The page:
Show-Me-Select heifer producers meet with Missouri Cattlemen, Jan. 4

Written by Duane Dailey

Beef cattlemen will gain insights into Show-Me-Select replacement heifers Friday, Jan. 4, at the start of their annual meeting in Columbia.
The Missouri Cattlemen’s Association (www.mocattle.org) meeting runs Jan. 4-6, 2019, at the Holiday Inn Executive Center. The SMS group usually meets at the University of Missouri campus in Columbia. They will join on the first day for the heifer meetings.
“Joining two groups benefits both,” says Dave Patterson, MU Extension beef reproduction specialist. “Both sides gain.”
An educational seminar is planned for 2-5 p.m. on Jan. 4. Focus is on heifer development.
Highlights are two SMS panels. The first covers “The Role of the Veterinarian in Heifer Development.” The other has five producers telling of success.
Many veterinarians urge clients to follow breeding protocols of MU Extension for heifer development. A big SMS attraction to farmers is calving ease.
Trouble-free calving also gains favor with veterinarians. That cuts late-night calls for birth assistance.
The second panel is Show-Me-Select beef farmers. They are longtime members of the 22-year-old program. All built fame that attracts repeat buyers to spring and fall SMS sales.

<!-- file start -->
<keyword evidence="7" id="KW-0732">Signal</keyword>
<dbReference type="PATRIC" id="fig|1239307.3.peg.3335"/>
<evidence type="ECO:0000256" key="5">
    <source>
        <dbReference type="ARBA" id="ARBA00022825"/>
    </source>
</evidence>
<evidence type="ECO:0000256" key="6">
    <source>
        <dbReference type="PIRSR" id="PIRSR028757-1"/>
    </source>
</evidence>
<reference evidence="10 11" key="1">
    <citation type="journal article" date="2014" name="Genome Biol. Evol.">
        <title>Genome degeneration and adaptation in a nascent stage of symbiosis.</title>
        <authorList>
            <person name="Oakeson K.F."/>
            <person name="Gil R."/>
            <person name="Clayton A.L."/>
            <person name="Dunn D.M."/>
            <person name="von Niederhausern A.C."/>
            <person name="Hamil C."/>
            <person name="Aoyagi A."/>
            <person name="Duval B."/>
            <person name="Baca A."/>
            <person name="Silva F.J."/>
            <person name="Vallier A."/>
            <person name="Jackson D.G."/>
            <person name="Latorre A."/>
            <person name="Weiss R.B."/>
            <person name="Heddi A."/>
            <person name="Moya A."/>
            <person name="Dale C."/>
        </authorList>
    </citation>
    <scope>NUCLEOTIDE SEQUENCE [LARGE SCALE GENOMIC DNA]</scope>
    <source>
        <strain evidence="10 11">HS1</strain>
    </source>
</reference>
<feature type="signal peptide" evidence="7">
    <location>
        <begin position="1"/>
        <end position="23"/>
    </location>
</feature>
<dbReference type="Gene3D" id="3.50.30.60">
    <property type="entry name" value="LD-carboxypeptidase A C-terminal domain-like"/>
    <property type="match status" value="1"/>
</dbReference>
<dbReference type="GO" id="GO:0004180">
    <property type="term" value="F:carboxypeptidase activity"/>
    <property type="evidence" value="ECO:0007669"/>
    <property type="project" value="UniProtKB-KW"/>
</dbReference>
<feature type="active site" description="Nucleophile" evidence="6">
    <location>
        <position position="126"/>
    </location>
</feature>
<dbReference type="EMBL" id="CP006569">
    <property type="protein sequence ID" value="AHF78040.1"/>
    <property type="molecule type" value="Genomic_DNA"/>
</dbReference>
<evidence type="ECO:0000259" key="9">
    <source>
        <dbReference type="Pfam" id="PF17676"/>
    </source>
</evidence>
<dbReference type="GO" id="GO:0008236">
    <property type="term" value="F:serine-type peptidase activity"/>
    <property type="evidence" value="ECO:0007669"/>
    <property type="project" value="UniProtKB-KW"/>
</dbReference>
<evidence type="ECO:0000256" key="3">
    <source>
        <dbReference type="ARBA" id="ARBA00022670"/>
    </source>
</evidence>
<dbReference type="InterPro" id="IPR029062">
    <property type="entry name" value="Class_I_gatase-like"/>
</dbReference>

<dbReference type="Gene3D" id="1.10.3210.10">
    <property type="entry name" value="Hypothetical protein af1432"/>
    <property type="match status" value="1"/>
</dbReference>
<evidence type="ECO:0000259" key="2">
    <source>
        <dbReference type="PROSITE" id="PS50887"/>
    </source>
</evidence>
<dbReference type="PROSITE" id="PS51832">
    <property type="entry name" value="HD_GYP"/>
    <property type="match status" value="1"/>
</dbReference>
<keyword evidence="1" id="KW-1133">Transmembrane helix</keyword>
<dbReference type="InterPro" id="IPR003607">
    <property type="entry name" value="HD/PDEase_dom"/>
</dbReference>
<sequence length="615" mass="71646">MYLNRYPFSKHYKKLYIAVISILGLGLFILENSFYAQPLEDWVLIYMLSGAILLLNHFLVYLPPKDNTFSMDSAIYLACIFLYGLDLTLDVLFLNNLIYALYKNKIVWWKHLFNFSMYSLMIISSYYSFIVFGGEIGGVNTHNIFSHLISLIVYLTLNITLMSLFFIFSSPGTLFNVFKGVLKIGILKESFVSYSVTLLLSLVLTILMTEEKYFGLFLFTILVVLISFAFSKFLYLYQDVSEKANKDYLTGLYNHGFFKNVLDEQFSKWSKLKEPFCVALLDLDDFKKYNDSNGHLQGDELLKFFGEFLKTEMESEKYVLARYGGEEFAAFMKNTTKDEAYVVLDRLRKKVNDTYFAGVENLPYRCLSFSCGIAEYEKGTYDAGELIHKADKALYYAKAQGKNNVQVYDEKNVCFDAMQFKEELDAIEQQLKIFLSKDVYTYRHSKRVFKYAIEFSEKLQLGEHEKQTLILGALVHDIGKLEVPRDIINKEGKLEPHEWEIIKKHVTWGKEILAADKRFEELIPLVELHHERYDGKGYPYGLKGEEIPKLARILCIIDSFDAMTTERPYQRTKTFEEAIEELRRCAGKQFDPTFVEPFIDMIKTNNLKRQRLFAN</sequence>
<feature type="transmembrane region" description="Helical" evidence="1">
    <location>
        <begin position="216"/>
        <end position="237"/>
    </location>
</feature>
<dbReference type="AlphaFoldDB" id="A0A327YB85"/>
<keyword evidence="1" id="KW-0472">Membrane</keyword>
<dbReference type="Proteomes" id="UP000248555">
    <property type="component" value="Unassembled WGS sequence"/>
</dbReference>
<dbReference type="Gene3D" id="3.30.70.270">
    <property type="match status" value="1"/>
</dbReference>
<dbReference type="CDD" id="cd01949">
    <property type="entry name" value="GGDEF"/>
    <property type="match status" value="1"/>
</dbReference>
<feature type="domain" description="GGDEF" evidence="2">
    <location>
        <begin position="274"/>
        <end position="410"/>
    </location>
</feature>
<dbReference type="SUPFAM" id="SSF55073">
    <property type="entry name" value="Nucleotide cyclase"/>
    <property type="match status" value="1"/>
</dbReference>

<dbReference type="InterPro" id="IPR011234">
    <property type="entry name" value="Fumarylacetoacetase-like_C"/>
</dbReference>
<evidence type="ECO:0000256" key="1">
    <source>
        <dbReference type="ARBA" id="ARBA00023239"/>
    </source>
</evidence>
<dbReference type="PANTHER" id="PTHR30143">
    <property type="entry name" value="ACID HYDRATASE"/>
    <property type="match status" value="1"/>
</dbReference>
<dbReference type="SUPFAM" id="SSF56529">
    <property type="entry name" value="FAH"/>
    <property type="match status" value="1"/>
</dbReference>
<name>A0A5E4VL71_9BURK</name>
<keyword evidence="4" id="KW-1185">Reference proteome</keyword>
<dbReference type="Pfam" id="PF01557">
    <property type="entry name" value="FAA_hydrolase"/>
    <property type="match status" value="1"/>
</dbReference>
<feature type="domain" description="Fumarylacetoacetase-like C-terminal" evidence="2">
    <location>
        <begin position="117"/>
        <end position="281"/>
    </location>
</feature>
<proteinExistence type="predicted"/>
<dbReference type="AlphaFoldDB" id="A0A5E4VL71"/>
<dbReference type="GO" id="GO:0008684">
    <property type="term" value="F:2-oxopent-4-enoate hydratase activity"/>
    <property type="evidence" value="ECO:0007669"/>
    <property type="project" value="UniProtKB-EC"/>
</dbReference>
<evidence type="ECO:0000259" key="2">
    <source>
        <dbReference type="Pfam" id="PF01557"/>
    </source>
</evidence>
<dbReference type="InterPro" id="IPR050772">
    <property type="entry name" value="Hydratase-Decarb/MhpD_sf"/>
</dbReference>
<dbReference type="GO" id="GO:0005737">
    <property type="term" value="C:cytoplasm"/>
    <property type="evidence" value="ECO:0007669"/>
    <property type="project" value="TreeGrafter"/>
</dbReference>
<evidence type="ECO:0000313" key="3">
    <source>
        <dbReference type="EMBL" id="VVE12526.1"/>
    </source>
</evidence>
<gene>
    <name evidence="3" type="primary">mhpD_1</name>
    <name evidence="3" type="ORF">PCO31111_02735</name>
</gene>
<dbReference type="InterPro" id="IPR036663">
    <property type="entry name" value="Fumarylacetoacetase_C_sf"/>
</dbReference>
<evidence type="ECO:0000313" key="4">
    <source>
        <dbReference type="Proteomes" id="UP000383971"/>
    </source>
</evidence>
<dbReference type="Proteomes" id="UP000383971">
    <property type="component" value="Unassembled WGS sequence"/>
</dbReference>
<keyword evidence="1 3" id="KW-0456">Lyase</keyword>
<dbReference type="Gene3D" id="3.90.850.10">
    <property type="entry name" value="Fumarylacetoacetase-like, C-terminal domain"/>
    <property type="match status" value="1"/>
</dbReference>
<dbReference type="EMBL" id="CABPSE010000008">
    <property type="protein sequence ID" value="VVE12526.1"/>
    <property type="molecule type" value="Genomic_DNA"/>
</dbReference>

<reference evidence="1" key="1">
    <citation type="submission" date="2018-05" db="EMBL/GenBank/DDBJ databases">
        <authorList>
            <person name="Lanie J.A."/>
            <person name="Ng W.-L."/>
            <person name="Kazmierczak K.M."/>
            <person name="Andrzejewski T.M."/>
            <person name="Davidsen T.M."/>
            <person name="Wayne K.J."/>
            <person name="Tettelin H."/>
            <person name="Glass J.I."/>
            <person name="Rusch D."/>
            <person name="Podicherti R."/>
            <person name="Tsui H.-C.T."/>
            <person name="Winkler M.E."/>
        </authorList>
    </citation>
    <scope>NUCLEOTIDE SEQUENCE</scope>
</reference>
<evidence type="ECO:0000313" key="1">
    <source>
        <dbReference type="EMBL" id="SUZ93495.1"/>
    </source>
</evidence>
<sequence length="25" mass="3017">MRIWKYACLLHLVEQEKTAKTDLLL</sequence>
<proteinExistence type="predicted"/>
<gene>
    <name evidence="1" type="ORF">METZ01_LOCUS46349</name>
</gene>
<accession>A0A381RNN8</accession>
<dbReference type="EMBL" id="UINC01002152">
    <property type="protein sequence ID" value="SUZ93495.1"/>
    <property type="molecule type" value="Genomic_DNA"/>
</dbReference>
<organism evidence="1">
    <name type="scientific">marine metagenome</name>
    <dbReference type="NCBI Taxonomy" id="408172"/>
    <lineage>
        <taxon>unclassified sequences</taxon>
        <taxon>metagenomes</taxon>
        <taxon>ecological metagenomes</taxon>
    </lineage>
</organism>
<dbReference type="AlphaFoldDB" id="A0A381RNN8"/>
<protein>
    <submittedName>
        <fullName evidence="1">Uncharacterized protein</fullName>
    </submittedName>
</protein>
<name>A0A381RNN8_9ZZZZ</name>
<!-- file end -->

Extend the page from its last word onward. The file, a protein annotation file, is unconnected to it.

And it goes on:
“Repeat buyers bid more when they know what they are getting,” Patterson says.
The vet speakers are Voyd Brown, Barry County Veterinary Services, Cassville; Steve Struberg, Hermann Veterinary Clinic; and Mac Wilt, Paris Veterinary Clinic.
Farmer panelists are Greg Drebes, Monroe City; Bryan Evans, Vandalia; Nolan Kleiboeker, Wentworth; Tom Roberts, West Plains; and John Wheeler, Marionville.
Farmers sign up for the yearlong education program that covers heifer management and genetics. New research is annually added to the program.
The calving-ease heifers need few Caesarean section operations at calving. The vets don’t mind losing that often futile business.
The vets do like being called to give pre-breeding exams. That includes heifer pelvic measurements. Pre-breeding exams of reproductive tracts improve calving rates. Heifers that can’t deliver a calf are sent to a feedlot instead of being bred. Farmers gain on that.
The plan includes much more. In the meeting, Eric Bailey, MU beef nutritionist, will review heifer diets. Jordan Thomas, a new MU Extension specialist, will review his heifer breeding research. MU geneticist Jared Decker will tell of DNA testing. Scott Poock, MU Extension veterinarian, teaches long-term heifer health.
Patterson will give an SMS overview. MU livestock economist Scott Brown discusses the state impact.
All Missouri veterinarians are being invited, as well as beef farmers.
Farmers can learn more of SMS programs from their MU Extension regional livestock specialists and at agebb.missouri.edu/select.
Research for SMS protocols came from MU Thompson Farm, Spickard. That’s part of the MU College of Agriculture, Food and Natural Resources.

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